The arrest of the two people seemed to have sparked action, because an appeal was filed against the 15 December ruling. On 4 January, the two men’s legal representatives also asked the court to release them from prison while the appeal is pending. The application for their release was dismissed with cost.
An appeal was then filed against the 30 December ruling that the two men should be taken to prison. On 18 February, acting judge Tshidada ordered their release from the Thohoyandou Prison, pending the outcome of their application for leave to appeal.
The fight to get the equipment and machinery used for the illegal sand mining is also continuing. One of the owners of the machinery used, a certain Mr Zwane Sihle from Midrand, Gauteng, claimed in an affidavit that the excavator that was confiscated had in fact been used without permission. The excavator was apparently rented out but taken without permission and used on the site at Tswera to mine the sand.
Some of the confiscated machinery was released amidst a lot of protestations from the Tswera community.
A path of destruction
Netswera said that the operations had since stopped, but they did not know what the illegal miners were planning. “These people caused so much destruction in our area. People have lost their fields, and it must be remembered that most of my subjects are unemployed and depend on farming for their livelihood, and their source of food has been completely destroyed,” he said.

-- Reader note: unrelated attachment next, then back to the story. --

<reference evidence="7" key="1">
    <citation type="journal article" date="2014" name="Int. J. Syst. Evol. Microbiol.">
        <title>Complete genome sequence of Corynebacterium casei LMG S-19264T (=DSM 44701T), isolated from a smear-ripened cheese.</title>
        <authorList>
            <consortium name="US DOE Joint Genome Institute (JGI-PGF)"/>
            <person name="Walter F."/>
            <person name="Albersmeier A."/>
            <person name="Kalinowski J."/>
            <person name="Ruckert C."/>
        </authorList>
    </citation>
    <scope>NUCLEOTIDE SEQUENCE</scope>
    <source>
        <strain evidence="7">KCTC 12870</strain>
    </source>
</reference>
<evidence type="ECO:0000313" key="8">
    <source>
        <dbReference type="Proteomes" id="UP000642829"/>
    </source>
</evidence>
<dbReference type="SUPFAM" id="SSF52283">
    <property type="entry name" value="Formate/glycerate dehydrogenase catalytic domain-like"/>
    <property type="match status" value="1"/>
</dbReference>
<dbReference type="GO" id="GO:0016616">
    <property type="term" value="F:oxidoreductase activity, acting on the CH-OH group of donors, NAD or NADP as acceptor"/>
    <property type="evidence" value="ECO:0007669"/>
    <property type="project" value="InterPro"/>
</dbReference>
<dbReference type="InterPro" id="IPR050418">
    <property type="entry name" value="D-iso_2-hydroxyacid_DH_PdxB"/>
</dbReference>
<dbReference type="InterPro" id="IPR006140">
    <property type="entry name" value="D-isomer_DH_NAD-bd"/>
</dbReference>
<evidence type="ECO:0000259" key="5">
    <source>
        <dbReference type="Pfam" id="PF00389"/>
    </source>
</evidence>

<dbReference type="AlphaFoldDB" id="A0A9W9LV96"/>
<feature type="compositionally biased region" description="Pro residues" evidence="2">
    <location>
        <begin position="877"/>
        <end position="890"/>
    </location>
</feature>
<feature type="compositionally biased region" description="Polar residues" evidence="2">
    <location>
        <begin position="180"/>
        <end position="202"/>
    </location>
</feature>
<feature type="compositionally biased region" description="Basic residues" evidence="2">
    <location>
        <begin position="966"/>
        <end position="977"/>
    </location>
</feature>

“Future generations will judge us if we do not stand up and help preserve this environment. What is of concern to us is that the culprits were released from jail without reason. Even the confiscated machinery was released under mysterious circumstances. We need justice, and we want the culprits to pay for the damage they caused,” he said.
A pensioner from Tswera, Mr Tshidzulela Samuel Mulondo (73), who lost a three-hectare field, was close to tears. “I have never suffered this much in my whole life. We have owned this piece of land since 1972 and this has been a trusted source of food for the family. When I was still working, I would send money for it to be tilled, and when I retired in 2014, it became very useful as we could plant almost everything that we wanted. We never went hungry, but all this is now a dream and history. All that is left are big holes and water from the nearby Mutale River,” he said.
Mulondo said he now struggled to get a peaceful night’s sleep as the illegal miners had also followed him to his house and threatened him.
Another pensioner, Ms Modjadji Hlekani Chauke, said her field had been their main source of food since she had gotten married many years ago. “We planted vegetables and maize that we used here at home and some we sold to locals. I am helpless and feel like a piece of me has been taken away from me. The field has been part of my life, and without it I am nothing. All I wish for is that the culprits are punished for the pain they caused us,” she said.
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Elmon Tshikhudo started off as a photographer. He developed an interest in writing and started submitting articles to local as well as national publications. He became part of the Limpopo Mirror family in 2005 and was a permanent part of the news team until 2019.